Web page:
Midnight Oil Earth And Sun And Moon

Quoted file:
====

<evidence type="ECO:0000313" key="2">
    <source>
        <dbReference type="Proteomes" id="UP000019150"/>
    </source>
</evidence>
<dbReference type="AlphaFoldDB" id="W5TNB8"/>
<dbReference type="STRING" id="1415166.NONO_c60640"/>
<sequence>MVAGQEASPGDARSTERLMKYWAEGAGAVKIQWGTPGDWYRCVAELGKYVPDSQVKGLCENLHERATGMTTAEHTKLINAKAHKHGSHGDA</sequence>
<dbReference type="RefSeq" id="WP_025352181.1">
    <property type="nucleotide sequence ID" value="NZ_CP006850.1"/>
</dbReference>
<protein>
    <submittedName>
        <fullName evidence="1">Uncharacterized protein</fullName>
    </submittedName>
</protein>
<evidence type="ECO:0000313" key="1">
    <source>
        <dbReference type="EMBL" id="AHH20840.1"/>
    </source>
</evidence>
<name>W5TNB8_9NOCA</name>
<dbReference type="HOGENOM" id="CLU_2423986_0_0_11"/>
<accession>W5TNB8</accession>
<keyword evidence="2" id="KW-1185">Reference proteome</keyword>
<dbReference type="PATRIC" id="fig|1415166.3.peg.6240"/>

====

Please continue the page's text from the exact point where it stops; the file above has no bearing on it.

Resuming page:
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Earth and Sun and Moon opens with a chilling bass line and shimmering synths to create a feeling of intrigue. The song is "Feeding Frenzy," and to the introductory riffs are added guitars, drums, and fat-sounding vocals to make it a quintessentially great Midnight Oil song. Lyrically, we immediately get a dose of the Oils' trenchant observational wisdom, this time about the folly of basing our lives on sensory pleasure: "Ah, sweet sensation, the oldest temptation ... Truth and fiction must collide someday." The next song, "My Country" (which was a hit single), continues in much the same vein, adding a nice piano touch. "Renaissance Man" has a driving tempo with an excellent psychedelic effect applied in just the right amount. The title track to "Earth and Sun and Moon" uses a slightly different guitar sound than normal and a thickly chorused hook to elevate the song above its plodding bass and drum lines. The remaining songs all benefit from similar change-ups in tempo, instrumentation, and production effects to keep the material sounding familiar and fresh at the same time. We even get a rare acoustic-guitar treat from the Oils on the modern-folk-rock tune "In the Valley." The three-year break between the two albums seems to have done the band good—the songwriting is strong and the playing feels comfortable and assured. The album did not do as well as the band's previous two LP's at charting singles and garnering FM radio airplay, but lay the blame for that at the doorstep of changing times and the cluelessness of radio programming directors. Earth and Sun and Moon is as good as any album Midnight Oil ever did.